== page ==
The former Trump operative tells Fox News that the CFPB had done nothing to help consumers without giving any examples of their failures and then blamed the horrific housing crises on the U.S. government instead of his friends on Wall street.
The Trump administration has yet again made the U.S. government a laughingstock by sending Mick Mulvaney, a man who loathes the Consumer Financial Protection Bureau to run it while the outgoing director already named Leandra English, to run the bureau.
On Fox News' Outnumbered, Steve Cortes, a former Trump Hispanic Advisory Council member and Wall Street veteran was the #OneLuckyGuy and he performed like a true Trump rabid fan.
The topic of the clusterf*ck over who heads the CFPB was debated in the second half of the show and Cortes was upset that Trump's authority was being challenged.
Co-host Kennedy played a clip from Barney Frank on CNN this morning who praised the agency calling it "the most effective agency for the consumer that we ever had."
Kennedy, who is a libertarian asked, "Is it really that effective?"
Cortes replied, "No, in a word."
And as with most Trump advisers, he gave no reasons why the CFPB had failed.
And then he proceeded to call the CFPB part of the swamp that Trump was supposed to drain.
Cortes continued, "I think this is the idea of the swamp at work. My favorite Steve Segal movie of all movie was 'Hard to Kill.' The swamp is hard to kill." The idea that a bureaucrat thinks that because they resigned or retired that they get to appoint their own successor rather than the president is an absurdity on its face."
As Barney Frank told CNN, the idea was to keep the CFPB away from political pressures,
so they created a five-year term and mandatory successor for the director specifically to protect the bureau against political interference.
They understood a Republican could try and appoint a creep like Mulvaney to destroy the entire agency.
All strains of Republicans hate the CFPB because it tries to protect Americans from the evils of Wall Street and the free markets that try to run roughshod over consumers.
Kennedy lambasted the idea that an advisory board was even necessary because of too much needless government.
Cortes replied, "Does the government protect the financial system? Look no further than the housing crisis which I would argue was almost 100% created by too much government insight and intrusion into the mortgage crisis."
The CFPB was created because the government failed in its duty to protect the public from predatory lending practices, you freaking moron.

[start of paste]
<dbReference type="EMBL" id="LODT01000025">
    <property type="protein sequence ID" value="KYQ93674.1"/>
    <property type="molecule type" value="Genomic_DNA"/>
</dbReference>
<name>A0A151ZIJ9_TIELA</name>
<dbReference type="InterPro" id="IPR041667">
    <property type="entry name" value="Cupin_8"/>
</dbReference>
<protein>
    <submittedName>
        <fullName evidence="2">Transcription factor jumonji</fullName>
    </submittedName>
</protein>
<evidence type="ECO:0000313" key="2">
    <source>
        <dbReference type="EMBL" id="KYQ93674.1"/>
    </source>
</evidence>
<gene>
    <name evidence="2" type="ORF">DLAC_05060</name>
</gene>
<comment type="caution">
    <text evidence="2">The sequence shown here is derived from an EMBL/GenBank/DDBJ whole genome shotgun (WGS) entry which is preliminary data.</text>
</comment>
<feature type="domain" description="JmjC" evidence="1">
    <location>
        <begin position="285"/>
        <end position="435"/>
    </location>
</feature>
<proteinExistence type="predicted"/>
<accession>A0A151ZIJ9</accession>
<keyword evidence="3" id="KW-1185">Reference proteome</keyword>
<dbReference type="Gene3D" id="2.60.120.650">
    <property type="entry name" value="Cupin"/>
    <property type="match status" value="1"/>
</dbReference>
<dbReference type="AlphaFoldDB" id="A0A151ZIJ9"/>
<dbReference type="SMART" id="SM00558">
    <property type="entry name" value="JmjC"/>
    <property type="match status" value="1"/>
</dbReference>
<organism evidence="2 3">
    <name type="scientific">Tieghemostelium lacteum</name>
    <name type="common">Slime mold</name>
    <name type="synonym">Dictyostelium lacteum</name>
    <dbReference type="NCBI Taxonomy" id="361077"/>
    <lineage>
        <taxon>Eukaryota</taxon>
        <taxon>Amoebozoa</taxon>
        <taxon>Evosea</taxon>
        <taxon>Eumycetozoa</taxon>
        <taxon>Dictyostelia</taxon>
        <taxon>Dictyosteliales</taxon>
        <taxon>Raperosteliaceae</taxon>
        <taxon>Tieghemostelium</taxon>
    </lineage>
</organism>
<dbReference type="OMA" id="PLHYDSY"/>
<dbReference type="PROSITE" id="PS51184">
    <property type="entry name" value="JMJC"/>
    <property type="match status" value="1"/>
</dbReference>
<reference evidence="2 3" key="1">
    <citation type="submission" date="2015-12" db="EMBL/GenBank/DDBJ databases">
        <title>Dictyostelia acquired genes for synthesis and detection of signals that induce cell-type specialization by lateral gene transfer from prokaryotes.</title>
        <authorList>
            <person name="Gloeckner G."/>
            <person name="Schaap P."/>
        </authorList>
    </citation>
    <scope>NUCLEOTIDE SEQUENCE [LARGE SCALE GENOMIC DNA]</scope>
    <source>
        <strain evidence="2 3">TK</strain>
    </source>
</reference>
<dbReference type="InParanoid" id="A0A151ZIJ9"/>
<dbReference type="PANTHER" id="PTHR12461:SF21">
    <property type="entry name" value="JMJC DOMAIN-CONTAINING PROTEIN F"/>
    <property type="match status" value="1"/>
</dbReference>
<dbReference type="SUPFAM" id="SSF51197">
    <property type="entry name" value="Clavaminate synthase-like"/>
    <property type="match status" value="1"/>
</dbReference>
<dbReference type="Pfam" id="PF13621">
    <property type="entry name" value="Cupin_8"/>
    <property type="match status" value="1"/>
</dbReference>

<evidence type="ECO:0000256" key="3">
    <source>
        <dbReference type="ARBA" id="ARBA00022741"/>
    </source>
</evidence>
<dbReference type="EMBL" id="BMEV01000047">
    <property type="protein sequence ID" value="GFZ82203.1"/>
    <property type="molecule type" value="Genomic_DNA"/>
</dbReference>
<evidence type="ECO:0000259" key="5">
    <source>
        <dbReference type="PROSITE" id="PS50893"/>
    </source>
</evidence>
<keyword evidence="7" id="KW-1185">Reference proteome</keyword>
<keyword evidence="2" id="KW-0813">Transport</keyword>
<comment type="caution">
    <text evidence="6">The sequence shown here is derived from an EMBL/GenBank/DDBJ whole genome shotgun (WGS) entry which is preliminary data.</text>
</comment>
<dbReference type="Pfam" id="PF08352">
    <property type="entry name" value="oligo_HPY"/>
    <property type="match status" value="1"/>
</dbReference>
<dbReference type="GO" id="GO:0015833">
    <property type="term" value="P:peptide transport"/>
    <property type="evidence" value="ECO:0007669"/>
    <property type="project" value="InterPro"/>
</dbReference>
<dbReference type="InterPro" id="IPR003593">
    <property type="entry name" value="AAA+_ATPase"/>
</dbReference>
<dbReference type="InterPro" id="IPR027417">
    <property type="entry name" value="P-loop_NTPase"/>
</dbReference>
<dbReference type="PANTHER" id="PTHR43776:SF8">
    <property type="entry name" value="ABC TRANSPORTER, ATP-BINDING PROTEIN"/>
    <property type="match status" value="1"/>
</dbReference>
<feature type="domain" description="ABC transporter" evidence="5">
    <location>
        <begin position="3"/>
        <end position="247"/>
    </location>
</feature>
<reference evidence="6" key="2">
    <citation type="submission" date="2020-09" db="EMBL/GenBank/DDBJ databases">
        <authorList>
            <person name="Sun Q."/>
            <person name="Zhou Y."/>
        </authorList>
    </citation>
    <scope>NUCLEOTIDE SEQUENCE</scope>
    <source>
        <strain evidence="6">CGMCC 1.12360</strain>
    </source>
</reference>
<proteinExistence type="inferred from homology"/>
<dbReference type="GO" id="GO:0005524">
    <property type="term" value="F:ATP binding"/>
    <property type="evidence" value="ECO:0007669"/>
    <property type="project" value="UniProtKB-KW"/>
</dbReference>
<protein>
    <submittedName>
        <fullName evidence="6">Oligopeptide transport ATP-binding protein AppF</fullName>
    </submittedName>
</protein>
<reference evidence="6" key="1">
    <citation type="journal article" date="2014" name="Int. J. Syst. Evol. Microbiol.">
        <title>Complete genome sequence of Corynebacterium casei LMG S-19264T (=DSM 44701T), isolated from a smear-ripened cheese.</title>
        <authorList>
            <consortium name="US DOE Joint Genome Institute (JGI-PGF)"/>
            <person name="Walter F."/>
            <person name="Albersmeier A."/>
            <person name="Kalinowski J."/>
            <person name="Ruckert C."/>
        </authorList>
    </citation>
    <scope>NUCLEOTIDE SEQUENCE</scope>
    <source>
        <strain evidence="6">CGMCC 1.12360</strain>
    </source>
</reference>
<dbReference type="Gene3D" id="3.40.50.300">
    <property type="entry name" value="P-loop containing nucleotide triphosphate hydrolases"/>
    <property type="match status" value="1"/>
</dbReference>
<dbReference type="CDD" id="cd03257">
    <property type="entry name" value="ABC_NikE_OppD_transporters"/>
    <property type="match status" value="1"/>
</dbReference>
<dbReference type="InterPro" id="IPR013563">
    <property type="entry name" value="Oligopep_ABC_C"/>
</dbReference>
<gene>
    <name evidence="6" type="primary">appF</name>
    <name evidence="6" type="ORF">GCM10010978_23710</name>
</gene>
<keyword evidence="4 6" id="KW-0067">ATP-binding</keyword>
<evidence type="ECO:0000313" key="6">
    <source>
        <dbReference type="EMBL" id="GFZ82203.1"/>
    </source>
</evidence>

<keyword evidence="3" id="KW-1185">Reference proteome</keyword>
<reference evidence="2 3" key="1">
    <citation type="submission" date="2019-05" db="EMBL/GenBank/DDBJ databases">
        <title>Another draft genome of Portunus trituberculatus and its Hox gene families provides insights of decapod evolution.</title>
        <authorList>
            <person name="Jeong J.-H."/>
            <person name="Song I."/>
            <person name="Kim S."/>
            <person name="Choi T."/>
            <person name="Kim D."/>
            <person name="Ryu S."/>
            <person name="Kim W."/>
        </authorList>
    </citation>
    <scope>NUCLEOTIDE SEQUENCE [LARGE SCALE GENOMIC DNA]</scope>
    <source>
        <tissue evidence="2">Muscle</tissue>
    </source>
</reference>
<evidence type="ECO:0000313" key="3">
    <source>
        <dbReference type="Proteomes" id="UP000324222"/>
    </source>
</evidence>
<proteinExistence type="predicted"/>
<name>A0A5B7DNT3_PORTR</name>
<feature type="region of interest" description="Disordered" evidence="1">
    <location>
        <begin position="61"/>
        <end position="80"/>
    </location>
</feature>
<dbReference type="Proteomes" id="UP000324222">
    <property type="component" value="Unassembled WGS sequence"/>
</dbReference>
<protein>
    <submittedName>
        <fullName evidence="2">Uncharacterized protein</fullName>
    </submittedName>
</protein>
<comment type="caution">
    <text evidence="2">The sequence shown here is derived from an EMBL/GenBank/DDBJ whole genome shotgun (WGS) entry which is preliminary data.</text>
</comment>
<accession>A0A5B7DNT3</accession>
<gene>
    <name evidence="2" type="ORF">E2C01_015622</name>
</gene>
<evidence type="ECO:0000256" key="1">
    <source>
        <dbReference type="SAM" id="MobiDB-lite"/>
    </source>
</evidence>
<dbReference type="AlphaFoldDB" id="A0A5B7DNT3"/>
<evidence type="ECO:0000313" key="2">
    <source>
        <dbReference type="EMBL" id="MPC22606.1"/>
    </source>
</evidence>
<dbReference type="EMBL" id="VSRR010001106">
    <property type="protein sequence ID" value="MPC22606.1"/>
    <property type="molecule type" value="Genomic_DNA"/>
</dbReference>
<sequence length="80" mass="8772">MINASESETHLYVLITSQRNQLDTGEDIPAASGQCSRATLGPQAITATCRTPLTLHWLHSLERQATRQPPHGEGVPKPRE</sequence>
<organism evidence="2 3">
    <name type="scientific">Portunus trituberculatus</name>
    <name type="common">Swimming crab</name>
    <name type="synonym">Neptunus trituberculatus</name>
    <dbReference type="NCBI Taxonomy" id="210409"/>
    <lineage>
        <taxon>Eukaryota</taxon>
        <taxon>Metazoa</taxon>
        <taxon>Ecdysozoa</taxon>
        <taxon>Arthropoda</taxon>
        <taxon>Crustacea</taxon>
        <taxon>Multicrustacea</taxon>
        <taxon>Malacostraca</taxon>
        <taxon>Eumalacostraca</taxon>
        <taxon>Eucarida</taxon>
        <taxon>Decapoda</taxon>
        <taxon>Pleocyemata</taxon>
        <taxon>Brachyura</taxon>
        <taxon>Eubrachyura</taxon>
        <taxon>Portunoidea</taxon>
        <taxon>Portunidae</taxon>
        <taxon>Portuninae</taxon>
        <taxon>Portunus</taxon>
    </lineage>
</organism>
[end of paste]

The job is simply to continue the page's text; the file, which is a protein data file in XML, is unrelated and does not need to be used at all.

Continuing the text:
And anyone who blames the U.S. government for the entire financial collapse created in the housing market is not fit to be on TV.
He continued, "Does government protect the consumer? Of course not. What it does is create a bureaucracy that exists for its own benefit, for its own self-aggrandizement and does very little."
This is myopic to the point of total blindness.
In 2015, Mike Konczal listed the CFPB's accomplishments in its short existence:
First, it fines businesses for bad practices, creating a real penalty for breaking the law.
Second, it's started to shed light into the previously dark areas of the credit, debt, and financial systems.
- Through 2015, there's been $10.1 billion in relief to consumers, much of it stemming from manipulative conduct in mortgage services or deceptive practices in the credit card industry.
- The CFPB launched an investigation into the for-profit college ITT and argued it "misled students by overstating their salaries and job prospects upon graduation." This action helped launch a series of important investigations into for-profit schools that has so far culminated in the collapse of Corinthian Colleges.
- The CFPB wrote a rule determining what makes a "qualifying loan" for the purposes of mortgage making, requiring lenders to determine that borrowers have an ability to pay the mortgages they take out.
- The agency has also written rules over the debt payments and servicing for mortgages, and is investigating the debt payments and servicing of student loans, with a hint to writing future rules.
- It is supervising the previously opaque consumer credit reporting market, as well as non-bank debt collectors. Consumers, individually, have very little power to police these markets, and regulators previously ignored them.
The CFPB is operating, as intended, as a "cop on the beat" whose sole focus is to aggressively seek out instances of anti-consumer malfeasance. These are markets where any one individual doesn't have the time, expertise, or resources to combat fraud. Thus, assigning that responsibility to one team of administrators can do the work better and more efficiently than any individual.
The CFPB doesn't line its pockets with sweet deals and unaccounted monies flowing in from fat cat donors, Steve.
Yet Republicans all hate it because for conservatives, any oversight is a thing to be feared and hated and never wanted.